At Ebenezer Baptist Church, where I serve, various ministry groups visit and we often take up special offerings for them. Many times we would find out months later that some members continued to send money to that particular ministry, designating it through the church. But we eventually took a stand and set a policy that the church would only forward funds to outside ministries specifically approved by the whole body and we asked individuals to send contributions to their special interest ministries directly and without the imprimatur of the congregation.
We felt it was inappropriate to tie the church to a ministry without the consensus support of the entire membership.
Now Southern Baptists have learned that the North American Mission Board is not using this same type of discretion in the distribution of church planting funds Southern Baptists have contributed through the Annie Armstrong Easter Offering.
At the outset, I want to express my support of NAMB in general, and I want to state up front that I am a proponent of cooperative ministries including church planting. Also, I am not writing to slam NAMB’s**** reorganization in face of the Great Commission Task Force recommendations that were approved by the messengers who attended the SBC annual meeting this past year in Orlando.
I would add that I have some hesitation in expressing my concerns because of my strong past support of Annie Armstrong.
At every church I have served I have done everything I can to challenge each one to take a step of faith in setting a goal for this special missions offering. Even when previous controversies enveloped NAMB, I still challenged my church to give to Annie Armstrong.
However, I need to express caution about what is taking place now with NAMB in terms of its use of at least part of Southern Baptists’ home missions offering to support the controversial Acts 29 church planting network.
In a photo accompanying a NAMB article published in Baptist Press, church planter Jan Vezikov is described as “one of hundreds of North American Mission Board missionary church planters starting new churches across North America.” Unfortunately, two of the churches identified with him, Grace Church Boston and Russian Church Boston are Acts 29 churches, and not what most Southern Baptists would consider as churches in “friendly cooperation with the Convention and sympathetic with its purposes and work.”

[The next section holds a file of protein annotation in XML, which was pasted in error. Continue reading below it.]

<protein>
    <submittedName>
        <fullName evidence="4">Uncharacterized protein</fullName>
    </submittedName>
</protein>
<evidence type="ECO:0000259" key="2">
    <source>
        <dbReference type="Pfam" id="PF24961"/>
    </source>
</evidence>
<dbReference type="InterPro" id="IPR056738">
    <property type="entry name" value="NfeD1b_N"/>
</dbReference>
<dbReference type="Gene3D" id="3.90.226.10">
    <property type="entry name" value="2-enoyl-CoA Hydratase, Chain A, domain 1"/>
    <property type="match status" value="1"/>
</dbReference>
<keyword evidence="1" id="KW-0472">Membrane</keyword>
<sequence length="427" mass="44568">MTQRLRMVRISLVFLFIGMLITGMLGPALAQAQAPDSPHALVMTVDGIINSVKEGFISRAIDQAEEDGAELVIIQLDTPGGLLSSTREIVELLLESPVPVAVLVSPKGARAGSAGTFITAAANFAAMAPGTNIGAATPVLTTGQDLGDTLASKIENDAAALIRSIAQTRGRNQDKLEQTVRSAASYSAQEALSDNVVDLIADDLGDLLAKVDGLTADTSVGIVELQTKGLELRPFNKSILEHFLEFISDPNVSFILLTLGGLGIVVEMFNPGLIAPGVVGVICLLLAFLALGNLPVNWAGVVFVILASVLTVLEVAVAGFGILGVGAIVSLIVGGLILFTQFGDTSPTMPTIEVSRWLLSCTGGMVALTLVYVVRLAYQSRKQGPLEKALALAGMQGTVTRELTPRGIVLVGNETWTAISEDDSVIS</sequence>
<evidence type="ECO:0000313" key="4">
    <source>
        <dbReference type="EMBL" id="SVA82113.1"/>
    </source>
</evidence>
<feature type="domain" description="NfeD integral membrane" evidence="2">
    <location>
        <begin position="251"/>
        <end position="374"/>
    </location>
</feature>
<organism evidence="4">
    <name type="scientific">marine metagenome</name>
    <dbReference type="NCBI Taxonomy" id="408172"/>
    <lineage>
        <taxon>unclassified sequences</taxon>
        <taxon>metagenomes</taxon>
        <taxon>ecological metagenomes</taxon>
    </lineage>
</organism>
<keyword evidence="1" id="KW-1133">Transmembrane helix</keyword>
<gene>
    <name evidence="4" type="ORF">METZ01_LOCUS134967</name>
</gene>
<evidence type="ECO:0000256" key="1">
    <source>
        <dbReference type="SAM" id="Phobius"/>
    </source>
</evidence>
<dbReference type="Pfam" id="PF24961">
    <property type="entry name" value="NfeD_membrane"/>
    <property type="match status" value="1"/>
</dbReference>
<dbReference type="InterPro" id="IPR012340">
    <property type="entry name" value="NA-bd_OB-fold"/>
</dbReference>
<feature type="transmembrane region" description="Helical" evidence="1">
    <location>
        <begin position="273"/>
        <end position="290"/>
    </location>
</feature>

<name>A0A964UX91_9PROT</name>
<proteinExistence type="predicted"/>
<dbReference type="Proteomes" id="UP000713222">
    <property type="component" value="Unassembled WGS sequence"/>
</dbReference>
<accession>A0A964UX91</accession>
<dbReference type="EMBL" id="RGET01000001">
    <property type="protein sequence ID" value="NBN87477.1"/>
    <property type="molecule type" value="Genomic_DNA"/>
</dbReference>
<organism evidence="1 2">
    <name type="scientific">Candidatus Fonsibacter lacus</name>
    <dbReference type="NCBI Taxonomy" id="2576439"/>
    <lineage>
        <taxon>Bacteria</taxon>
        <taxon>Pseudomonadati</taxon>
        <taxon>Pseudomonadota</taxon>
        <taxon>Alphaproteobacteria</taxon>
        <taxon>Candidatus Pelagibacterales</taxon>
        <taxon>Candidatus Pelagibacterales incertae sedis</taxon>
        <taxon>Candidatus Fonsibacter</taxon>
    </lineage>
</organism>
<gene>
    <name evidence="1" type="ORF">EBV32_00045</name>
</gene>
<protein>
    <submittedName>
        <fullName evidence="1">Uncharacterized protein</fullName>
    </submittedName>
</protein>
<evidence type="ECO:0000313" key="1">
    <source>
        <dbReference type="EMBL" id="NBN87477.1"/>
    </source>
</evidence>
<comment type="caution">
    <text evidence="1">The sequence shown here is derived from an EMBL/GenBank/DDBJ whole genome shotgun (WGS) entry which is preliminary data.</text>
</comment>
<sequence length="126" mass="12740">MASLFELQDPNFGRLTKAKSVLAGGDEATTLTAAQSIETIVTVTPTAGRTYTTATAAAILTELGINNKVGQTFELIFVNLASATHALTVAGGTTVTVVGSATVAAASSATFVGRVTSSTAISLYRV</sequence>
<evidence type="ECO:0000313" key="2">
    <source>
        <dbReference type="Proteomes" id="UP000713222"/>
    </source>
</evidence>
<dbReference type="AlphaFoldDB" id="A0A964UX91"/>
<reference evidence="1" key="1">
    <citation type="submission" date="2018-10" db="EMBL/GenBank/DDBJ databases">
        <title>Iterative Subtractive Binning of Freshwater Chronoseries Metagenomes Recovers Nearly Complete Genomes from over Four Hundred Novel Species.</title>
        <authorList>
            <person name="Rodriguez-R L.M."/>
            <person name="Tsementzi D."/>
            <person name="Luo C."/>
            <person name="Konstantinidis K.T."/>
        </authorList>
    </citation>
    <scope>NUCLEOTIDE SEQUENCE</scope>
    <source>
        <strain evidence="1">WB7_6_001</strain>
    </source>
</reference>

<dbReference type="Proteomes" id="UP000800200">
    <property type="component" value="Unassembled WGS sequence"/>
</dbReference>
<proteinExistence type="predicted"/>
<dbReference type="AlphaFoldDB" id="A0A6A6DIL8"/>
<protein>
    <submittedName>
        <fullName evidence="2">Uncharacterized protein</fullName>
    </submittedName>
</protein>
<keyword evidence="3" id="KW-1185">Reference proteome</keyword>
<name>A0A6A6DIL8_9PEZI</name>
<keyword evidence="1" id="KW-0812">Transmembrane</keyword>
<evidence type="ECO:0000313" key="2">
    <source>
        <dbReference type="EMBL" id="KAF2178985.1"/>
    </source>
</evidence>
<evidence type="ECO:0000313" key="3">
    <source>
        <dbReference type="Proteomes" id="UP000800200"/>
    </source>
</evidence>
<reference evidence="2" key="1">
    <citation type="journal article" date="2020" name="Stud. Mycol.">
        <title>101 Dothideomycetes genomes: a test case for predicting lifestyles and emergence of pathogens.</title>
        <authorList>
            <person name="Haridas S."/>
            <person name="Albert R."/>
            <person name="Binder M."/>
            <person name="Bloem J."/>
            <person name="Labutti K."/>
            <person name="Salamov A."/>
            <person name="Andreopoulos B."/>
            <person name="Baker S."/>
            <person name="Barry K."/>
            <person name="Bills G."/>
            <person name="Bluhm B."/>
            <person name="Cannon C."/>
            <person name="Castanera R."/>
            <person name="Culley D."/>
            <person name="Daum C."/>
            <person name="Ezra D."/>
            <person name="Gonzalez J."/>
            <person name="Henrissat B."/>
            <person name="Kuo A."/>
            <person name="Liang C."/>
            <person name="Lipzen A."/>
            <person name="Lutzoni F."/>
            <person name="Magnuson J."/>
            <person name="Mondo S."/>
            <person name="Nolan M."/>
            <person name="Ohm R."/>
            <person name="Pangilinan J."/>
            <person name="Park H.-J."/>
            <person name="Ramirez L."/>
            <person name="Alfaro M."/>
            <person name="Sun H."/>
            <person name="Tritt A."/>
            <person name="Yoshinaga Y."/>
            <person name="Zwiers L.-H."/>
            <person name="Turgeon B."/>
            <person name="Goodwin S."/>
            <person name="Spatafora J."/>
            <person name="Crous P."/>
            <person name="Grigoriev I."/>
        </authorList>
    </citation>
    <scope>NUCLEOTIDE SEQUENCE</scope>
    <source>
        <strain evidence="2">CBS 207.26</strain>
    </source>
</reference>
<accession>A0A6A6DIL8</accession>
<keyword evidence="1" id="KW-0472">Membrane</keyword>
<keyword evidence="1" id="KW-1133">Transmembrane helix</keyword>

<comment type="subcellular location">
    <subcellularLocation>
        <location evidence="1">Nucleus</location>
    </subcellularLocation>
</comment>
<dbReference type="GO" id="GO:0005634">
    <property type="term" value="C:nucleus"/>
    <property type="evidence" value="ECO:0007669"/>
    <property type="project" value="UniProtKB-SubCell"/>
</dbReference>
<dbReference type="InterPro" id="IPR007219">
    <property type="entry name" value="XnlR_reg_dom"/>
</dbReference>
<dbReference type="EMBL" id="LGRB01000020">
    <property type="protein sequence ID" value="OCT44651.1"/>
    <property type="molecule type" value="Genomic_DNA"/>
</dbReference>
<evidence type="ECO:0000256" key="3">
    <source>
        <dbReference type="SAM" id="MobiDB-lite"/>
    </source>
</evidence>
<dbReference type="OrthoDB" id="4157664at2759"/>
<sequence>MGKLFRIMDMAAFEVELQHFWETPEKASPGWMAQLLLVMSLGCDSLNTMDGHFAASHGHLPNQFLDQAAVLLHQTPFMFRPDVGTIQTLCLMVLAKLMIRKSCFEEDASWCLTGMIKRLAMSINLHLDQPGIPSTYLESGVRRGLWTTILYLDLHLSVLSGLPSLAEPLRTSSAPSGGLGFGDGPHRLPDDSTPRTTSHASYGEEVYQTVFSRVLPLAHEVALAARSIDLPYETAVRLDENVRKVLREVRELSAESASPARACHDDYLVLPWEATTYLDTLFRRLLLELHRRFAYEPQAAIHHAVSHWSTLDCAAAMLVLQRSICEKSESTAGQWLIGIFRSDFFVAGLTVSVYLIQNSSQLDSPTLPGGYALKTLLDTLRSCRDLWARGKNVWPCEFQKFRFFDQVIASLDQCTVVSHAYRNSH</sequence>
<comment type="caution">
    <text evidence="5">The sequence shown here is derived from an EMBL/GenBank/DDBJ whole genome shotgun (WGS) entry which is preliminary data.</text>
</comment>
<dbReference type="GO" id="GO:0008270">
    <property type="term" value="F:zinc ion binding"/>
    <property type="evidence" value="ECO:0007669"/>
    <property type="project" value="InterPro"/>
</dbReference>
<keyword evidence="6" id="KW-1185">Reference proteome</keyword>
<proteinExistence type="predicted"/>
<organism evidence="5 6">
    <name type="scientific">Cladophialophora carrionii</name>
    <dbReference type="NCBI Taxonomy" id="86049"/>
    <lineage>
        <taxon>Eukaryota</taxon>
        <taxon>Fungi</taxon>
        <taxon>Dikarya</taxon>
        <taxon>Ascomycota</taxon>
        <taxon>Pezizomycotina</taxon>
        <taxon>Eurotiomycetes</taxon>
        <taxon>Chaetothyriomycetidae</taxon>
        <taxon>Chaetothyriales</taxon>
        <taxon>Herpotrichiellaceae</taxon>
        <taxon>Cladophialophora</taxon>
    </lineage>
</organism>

Acts 29 is controversial not just because of the vulgarity and over-the-edge biblical interpretations by its co-founder Mark Driscoll, or because of its active promotion of alcohol consumption. But it is controversial to Southern Baptists because the network has conditions for membership that exclude any role for more than 90 percent of Southern Baptists – other than to give it money. Acts 29 membership calls for members to adhere exclusively to Reformed theology (Calvinism), and the network expresses a desire for a new church plant ecclesiology to be an elder-rule form of governance (a corporate board type of control that excludes the New Testament congregational form of how most SBC churches self-govern).
On top of that, Acts 29 calls for churches within its network to contribute 1 percent of church collections to the Acts 29 foundation and another 9 percent to start other Acts 29 (Reformed-only) churches – which means money contributed to Annie Armstrong by Southern Baptists expecting it to be used to establish Southern Baptist churches is actually being siphoned off and redirected to create a “competing” type of denomination. That is, unless the denominational responsibility these Acts 29 churches may also have calls for them to contribute a portion back to the denomination. To my knowledge NAMB does not require a church plant to ‘contribute back’ any portion of the funds they receive.
Some SBC leaders point to these church planters as “young leaders” vital to the SBC’s future; however, it is clear that these Reformed-only-minded church planters are much more committed to being Calvinists/Acts 29 members than being Southern Baptists. Moreover, Southern Baptists have been kept unaware of this de facto redirection of designated funds.